On gay marriage, it is all over but the shouting. But there will be some shouting.
Nothing proved that more this week than when same-sex marriage arrived in Alabama, which ultimately led to an epic and at times rambling 20-minute-plus conversation Thursday between Alabama Chief Justice Roy Moore and CNN's Chris Cuomo. It was repetitive, in the weeds, and in some ways futile, foreshadowing the type of framing at least some prominent conservatives will maintain as they keep up the fight against same-sex marriage.
Moore dubbed the whole thing a "federal intrusion in state sovereignty."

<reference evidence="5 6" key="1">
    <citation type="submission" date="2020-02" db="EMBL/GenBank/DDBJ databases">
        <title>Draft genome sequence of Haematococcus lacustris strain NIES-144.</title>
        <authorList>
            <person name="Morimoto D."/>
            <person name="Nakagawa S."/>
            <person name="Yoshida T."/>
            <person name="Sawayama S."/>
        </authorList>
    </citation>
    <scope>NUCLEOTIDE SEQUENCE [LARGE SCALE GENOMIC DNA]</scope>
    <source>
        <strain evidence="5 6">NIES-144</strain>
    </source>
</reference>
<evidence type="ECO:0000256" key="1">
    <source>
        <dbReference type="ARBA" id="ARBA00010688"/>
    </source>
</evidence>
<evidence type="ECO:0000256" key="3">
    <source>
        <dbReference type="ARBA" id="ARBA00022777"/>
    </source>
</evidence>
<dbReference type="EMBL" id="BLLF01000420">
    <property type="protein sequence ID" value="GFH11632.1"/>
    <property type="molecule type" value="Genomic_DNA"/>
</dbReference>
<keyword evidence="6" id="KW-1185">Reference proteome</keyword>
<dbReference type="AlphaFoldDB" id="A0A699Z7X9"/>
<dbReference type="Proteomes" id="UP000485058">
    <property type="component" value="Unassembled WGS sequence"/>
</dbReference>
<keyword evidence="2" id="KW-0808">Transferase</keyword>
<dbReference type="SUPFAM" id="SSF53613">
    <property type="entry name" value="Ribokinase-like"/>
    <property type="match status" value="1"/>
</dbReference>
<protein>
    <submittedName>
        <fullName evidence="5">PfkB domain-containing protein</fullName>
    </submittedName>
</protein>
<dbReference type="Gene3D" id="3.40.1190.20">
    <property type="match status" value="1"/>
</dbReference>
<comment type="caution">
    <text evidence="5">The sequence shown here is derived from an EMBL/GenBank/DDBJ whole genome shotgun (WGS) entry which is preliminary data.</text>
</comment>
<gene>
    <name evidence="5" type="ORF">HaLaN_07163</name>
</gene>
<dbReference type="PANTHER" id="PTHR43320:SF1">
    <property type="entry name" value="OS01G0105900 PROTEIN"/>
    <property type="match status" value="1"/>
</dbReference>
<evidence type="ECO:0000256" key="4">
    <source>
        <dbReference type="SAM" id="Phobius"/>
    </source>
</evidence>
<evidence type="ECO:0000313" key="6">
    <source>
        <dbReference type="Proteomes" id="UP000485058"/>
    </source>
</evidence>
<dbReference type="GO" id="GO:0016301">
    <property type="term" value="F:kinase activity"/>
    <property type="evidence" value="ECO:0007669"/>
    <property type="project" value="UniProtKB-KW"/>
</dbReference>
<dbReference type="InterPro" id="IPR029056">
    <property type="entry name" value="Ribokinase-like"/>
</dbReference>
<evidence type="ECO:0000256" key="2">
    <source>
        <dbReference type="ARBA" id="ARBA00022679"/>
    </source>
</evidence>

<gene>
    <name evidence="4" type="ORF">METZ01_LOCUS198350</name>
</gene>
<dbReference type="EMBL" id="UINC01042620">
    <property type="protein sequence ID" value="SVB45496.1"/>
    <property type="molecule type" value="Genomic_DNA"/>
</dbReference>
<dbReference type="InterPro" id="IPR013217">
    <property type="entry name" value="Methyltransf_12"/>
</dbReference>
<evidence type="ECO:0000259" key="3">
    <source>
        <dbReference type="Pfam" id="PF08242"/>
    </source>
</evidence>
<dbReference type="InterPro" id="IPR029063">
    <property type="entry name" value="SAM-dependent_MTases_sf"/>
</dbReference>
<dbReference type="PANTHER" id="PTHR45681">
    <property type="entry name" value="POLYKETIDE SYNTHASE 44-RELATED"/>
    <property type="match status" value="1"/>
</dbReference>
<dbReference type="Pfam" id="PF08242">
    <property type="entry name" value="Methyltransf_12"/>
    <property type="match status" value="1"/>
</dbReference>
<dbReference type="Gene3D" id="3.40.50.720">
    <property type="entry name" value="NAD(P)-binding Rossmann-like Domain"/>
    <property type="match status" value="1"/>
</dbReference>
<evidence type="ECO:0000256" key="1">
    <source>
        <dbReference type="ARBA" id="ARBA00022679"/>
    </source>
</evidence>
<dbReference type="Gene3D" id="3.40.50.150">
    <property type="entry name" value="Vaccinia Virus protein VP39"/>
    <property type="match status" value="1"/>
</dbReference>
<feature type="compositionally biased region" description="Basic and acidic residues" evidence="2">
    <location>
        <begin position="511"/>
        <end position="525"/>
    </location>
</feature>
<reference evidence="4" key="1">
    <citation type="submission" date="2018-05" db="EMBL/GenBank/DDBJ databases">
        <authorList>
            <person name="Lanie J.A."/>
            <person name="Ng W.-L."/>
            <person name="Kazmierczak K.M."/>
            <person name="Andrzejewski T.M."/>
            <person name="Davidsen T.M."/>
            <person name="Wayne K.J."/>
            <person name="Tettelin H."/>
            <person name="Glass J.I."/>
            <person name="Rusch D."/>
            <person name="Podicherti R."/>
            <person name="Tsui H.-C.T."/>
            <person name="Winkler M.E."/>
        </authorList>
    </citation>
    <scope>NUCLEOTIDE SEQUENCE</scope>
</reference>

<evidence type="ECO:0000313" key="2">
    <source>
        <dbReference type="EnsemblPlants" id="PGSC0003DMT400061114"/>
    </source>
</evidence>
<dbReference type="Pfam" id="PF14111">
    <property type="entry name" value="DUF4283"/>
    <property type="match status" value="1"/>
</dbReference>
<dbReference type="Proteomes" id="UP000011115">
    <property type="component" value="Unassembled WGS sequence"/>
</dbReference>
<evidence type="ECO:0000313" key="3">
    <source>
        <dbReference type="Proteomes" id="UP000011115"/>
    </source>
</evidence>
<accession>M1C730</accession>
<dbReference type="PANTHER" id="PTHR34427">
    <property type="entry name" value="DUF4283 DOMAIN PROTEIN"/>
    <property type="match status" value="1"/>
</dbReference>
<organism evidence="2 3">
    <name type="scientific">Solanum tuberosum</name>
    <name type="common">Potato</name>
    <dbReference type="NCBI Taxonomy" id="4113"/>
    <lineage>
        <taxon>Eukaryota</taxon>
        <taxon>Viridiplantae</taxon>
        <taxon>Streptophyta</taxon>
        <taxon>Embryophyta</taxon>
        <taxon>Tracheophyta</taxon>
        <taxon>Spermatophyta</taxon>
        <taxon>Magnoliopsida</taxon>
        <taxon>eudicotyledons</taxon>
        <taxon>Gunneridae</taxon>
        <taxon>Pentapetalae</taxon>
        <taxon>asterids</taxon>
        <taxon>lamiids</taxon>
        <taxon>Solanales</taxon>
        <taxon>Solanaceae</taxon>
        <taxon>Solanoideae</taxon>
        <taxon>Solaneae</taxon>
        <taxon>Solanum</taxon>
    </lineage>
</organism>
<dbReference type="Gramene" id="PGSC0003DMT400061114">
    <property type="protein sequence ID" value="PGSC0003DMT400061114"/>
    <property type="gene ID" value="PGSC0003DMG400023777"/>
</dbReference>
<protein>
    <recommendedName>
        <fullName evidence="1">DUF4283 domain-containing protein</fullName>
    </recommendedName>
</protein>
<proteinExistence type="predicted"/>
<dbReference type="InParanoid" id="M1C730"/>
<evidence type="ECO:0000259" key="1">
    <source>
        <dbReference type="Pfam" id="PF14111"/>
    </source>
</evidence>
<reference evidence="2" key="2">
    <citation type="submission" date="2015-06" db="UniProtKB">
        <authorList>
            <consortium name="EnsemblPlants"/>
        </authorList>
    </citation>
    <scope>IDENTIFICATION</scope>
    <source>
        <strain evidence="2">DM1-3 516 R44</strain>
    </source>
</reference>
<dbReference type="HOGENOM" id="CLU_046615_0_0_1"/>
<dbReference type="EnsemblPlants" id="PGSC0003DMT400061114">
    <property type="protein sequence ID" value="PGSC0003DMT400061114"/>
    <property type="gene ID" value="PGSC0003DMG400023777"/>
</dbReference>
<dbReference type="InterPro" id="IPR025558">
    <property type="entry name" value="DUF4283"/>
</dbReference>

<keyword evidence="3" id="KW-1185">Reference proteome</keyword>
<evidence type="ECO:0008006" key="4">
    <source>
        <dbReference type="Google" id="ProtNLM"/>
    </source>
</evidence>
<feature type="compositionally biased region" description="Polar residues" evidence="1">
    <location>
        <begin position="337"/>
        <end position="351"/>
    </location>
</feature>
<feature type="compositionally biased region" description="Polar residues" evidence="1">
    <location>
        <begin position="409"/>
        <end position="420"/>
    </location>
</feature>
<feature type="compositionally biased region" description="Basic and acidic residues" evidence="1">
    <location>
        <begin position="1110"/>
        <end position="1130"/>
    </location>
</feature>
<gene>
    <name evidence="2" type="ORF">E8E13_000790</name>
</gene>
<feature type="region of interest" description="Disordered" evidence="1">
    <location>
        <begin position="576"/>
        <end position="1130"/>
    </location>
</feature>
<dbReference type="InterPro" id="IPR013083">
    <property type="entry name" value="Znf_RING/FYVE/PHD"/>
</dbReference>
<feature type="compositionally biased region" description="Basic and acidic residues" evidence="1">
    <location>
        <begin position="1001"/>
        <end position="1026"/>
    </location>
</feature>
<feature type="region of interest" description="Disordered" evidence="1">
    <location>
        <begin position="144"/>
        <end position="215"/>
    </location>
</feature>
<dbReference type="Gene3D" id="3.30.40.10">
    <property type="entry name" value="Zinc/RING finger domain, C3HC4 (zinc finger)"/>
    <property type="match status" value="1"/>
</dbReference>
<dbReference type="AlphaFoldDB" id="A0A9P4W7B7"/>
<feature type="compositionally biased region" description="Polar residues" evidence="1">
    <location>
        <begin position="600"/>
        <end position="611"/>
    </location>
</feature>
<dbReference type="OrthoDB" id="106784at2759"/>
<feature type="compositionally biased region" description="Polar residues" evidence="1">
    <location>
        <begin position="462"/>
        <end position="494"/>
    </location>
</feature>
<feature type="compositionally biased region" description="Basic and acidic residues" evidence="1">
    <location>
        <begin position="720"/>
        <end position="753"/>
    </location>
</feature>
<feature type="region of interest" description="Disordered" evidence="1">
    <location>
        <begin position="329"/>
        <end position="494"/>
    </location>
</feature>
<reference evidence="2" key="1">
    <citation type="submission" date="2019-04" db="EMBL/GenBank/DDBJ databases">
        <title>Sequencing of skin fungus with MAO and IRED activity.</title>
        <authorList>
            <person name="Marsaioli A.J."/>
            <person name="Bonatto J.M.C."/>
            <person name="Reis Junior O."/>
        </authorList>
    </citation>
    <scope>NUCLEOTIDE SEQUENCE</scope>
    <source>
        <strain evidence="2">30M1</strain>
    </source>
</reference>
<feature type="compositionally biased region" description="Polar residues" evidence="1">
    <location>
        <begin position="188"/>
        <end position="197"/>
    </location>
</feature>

"No judge of the United States or federal district court has the right to invent the definition of marriage, which is not even contained in the United States Constitution," he said. "And that's the problem, we have people going in trying to mandate to the state of Alabama that the sanctity of marriage amendment in our constitution is wrong, and that's simply not right to do."
There were also references to slavery and segregation, recalling the South's last stands over "state's rights." Moore has become the poster boy for this issue among social conservatives, and while many national Republicans have retreated on the issue, he does have some company.
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